What’s been your favorite project in your career and why?
I feel like there’s never a specific one. Overall, I’m happy to look back as everything seems to fall into place nicely. I like to think the reel is starting to build into an identity, which is important. Looking back though, none of the single pieces stand out as representing of myself. I do like the Gucci film. It’s very naive and incomplete, but I do like the energy and the personality that it has. I also like the two projects we did for Golden Goose because I developed the creative myself and managed to make it happen when I was still in school and had no money for production.
The more you get into bigger scripts and jobs, you lose that kind of relationship with your work because there are so many people involved. It becomes hard to maintain a vision and you have to fight constantly for it. But I think it’s fundamental to fight for your vision all the way, or else you lose track of why you’re even in it.
You use a lot of the same people on your projects. How important do you feel as a director to have a consistent team? Or is mixing it up more beneficial?
It’s funny you say that cause I’ve actually been constantly working with very different crews these past years. If you look at my jobs, it’s always a different production company, different producers, different approaches, and different crews. I’ve never shot with the same dp more than twice for example, but that’s not always by choice.
I like the idea of serving the project and finding the best person for it. I like to shuffle, work with different people, and get a better understanding of myself through that process. When you can’t rely on a prior relationship with people to help, you have to really invest yourself 100% to direct people you’ve never worked with towards the same vision. I do think it’s invaluable though to find the people you can carry on with, it just might take a while for me.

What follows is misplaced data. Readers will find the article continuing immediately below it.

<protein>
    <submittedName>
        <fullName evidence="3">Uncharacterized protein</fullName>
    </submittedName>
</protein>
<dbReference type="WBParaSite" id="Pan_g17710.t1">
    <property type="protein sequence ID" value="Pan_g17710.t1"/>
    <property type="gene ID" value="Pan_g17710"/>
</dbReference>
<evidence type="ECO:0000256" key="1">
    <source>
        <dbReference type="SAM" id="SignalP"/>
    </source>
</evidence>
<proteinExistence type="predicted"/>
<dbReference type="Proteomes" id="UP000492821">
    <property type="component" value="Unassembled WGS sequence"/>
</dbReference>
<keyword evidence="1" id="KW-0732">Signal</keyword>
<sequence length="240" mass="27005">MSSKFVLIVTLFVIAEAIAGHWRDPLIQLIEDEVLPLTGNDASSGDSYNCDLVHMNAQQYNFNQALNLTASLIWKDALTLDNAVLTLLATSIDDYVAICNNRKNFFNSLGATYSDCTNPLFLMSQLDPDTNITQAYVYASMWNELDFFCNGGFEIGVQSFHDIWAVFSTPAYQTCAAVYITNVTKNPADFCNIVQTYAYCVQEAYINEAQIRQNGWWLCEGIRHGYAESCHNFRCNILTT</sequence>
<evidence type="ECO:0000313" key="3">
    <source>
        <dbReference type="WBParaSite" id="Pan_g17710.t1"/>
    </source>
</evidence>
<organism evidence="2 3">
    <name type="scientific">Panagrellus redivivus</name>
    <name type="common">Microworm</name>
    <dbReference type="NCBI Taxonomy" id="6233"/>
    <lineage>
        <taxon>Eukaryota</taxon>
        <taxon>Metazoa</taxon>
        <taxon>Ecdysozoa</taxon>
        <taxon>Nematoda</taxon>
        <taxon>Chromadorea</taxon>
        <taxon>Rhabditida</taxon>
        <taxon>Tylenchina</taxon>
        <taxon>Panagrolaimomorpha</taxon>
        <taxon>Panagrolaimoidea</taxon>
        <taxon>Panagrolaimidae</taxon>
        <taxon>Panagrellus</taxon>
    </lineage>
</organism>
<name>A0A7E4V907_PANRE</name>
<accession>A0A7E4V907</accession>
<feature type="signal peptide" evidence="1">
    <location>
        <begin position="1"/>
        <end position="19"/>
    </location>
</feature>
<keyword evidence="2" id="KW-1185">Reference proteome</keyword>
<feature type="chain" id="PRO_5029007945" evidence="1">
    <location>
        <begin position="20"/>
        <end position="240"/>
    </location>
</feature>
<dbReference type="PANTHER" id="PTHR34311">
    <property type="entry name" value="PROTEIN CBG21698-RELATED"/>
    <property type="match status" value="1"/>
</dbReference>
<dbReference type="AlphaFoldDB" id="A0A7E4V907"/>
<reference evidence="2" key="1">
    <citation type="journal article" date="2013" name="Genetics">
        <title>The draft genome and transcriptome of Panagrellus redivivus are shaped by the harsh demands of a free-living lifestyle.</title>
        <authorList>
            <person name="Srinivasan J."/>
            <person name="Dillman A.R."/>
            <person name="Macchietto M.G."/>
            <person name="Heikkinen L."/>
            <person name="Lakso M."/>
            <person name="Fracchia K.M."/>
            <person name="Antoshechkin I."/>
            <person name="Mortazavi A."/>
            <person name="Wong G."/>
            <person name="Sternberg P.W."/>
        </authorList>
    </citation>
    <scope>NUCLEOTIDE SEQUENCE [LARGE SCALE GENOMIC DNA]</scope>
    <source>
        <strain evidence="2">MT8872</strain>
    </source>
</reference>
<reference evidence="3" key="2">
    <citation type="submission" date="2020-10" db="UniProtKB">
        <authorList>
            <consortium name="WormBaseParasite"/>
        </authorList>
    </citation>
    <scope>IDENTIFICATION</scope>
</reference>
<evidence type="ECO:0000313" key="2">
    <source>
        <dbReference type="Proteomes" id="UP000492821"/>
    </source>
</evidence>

Knowing what you know now, what’s one thing you wish you had known back when you started?
It never gets easier, it’s always gonna be hard as fuck. Every project is a new challenge and you have to get along with it. The moment you feel relaxed and completely in control, that’s the moment you’re probably not doing anything great. You’re either making something for someone else and not caring deeply or not making anything new. I’m a maniac like that sometimes. Sometimes I don’t sleep at night because I want it to be so good, and it’ll still be like shit ahah. But it kind of feels good to be on the edge.
Do you have any upcoming projects you could tell us about?
I wish I could say yes but at the moment I’m just pitching really. The turn around is so quick: either I just finished shooting something or I’m in a pitch. I’m developing different ideas for a short, and I think it’s about time to put myself in that world.
What are your top 3 movies of all time?
I would say Dr. Strangelove, La Notte, and La Dolce Vita.
What’s your dream project to direct?
My goal is to step into movies, because there’s more of a challenge and a career. It’s also a tough transition because when you’re doing commercials, they throw tons of projects at you and you have no time to think about it. That’s why I respect and admire those directors that can switch between music videos and commercials and still put out a short or plan out a feature.